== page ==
Ben Lowry: Have Tories noticed the muted unionist opposition to backstop?

Conservative MEP Daniel Hannan, a key brain behind Brexit, condemned the backstop as soon as it was agreed in 2017. He later said it 'ceded part of [UK] territory to foreign jurisdiction'. He was one of the first people to mention the threat to Northern Ireland, yet latterly he wrote a piece that did not even mention the Province
Conservative MEP Daniel Hannan, a key brain behind Brexit, condemned the backstop as soon as it was agreed in 2017. He later said it 'ceded part of [UK] territory to foreign jurisdiction'. He was one of the first people to mention the threat to Northern Ireland, yet latterly he wrote a piece that did not even mention the Province
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There was an ominous signal on attitudes to the backstop recently.

The Tory MEP Daniel Hannan in the Sunday Telegraph listed the negotiating failures in Theresa May’s Withdrawal Agreement (WA). He welcomed the fact Boris Johnson would sweep the concessions away.

But he never explicitly mentioned the separate treatment of Northern Ireland.

Mr Hannan, a key brain behind Brexit, condemned the backstop as soon as it was agreed in 2017. He later said it “ceded part of [UK] territory to foreign jurisdiction”.

Yet in March, before the third vote on Mrs May’s WA and backstop, and amid reports that the DUP might back it in return for yet more money for Northern Ireland, Mr Hannan wrote: “Ulster will have its economy largely regulated from Brussels, where it will have no representation – though, naturally, Dublin is offering it vicarious representation. Could any Ulster Unionist accept such a settlement? Don’t underestimate the canny, materialistic aspect of unionism ... would the DUP, of all parties, put such calculations above the Union?”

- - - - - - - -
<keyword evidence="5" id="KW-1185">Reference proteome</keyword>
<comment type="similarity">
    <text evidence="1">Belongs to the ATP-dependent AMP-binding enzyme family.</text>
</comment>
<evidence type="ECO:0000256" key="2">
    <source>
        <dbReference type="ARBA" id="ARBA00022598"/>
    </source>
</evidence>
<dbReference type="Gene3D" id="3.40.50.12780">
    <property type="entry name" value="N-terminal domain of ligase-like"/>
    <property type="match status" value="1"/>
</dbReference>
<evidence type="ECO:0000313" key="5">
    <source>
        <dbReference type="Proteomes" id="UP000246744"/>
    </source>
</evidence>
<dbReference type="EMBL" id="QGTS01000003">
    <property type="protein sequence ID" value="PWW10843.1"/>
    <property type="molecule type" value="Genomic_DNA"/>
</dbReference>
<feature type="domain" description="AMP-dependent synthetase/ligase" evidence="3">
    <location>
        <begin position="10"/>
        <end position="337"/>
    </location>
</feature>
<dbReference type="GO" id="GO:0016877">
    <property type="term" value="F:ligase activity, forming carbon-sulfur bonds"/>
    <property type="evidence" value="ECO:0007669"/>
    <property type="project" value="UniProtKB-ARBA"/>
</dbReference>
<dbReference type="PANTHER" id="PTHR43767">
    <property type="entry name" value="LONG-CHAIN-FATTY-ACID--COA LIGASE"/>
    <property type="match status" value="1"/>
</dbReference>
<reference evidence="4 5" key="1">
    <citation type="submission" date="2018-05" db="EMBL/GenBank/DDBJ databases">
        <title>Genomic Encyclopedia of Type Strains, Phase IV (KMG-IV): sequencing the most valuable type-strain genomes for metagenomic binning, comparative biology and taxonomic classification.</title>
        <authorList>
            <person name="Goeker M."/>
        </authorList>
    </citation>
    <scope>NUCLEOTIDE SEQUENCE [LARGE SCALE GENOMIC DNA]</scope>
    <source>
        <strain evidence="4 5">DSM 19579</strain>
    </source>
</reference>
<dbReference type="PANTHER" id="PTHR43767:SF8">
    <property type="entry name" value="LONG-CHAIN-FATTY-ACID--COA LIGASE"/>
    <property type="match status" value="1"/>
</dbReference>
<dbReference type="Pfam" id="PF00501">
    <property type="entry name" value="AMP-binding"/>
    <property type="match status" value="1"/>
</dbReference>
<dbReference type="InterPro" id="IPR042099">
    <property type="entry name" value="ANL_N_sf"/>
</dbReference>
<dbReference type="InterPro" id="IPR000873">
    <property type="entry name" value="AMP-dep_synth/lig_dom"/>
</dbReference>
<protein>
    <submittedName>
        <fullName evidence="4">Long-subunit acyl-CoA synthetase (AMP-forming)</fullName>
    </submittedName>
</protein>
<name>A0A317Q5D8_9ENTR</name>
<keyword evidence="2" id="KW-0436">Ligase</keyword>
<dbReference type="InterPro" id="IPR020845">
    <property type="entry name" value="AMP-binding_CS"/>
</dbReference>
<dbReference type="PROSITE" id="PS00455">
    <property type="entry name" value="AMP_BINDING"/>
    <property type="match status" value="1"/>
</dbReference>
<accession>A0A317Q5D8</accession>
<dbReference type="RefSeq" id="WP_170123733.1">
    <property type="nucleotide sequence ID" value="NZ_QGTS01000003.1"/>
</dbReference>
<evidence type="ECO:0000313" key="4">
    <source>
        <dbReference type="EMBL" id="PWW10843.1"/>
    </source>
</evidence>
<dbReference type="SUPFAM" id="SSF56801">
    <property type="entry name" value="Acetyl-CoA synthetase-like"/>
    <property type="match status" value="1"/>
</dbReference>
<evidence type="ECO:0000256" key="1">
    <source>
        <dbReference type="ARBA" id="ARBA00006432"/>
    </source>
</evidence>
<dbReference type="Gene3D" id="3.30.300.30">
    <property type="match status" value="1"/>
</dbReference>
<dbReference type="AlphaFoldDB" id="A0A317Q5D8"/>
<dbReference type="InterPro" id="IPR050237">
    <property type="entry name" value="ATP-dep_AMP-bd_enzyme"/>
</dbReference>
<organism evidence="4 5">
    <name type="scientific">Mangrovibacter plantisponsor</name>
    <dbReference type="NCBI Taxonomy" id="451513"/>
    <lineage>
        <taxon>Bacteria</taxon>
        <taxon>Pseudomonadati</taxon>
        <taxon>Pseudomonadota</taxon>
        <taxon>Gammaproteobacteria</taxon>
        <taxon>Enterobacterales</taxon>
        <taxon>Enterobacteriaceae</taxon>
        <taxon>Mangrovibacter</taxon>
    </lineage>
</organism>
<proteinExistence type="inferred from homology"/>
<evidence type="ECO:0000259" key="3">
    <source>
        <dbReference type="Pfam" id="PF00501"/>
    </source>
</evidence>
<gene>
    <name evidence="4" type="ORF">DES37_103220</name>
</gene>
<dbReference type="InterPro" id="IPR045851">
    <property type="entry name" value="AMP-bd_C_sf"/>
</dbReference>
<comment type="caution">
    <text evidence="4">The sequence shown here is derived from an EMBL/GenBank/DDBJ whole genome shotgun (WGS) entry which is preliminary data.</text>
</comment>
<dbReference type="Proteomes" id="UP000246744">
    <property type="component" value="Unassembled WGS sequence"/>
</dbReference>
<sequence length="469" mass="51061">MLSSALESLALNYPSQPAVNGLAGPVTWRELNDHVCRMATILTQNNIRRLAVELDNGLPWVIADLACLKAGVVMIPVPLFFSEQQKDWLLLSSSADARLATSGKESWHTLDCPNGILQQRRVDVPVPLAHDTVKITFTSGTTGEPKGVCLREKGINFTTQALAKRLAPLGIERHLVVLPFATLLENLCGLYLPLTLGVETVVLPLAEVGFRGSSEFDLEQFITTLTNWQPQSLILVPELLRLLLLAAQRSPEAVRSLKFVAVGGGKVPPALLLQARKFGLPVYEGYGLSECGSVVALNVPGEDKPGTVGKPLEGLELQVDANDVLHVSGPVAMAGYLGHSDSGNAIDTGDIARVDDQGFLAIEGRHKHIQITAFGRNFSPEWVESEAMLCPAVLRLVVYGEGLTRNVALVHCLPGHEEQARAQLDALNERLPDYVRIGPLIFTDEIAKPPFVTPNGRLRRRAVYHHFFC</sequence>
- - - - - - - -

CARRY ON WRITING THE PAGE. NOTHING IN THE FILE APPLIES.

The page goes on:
In media discussions of the backstop in NI, opponents are almost always in a minority and are grilled on the widespread support for the backstop. This can almost be justified by the fact most business leaders support the backstop (the UFU has faced barely any criticism over its support, which has played a key role in the bias — their backing is cited by republicans, Dublin, europhiles, and the media).

Owen Polley, who is one of the only commentators who has consistently pointed out the dangers of the backstop, wrote here yesterday about the failure of unionists to speak up far more loudly about something that will place a major wedge between NI and the rest of the UK (see link below).

The DUP is softer on the backstop than Mr Johnson, with some of its MPs satisfied by a time limit.

Has the Tory elite picked up on the muted resistance to potentially major constitutional change in NI, and decided it might as well aim for an NI-only backstop, and thus a guaranteed border in the Irish Sea?

• Ben Lowry (@BenLowry2) is News Letter deputy editor

• Ben Lowry: UUP is far from alone in its opposition to legacy scandal

• Owen Polley: Unionists should have spoken out far more loudly against backstop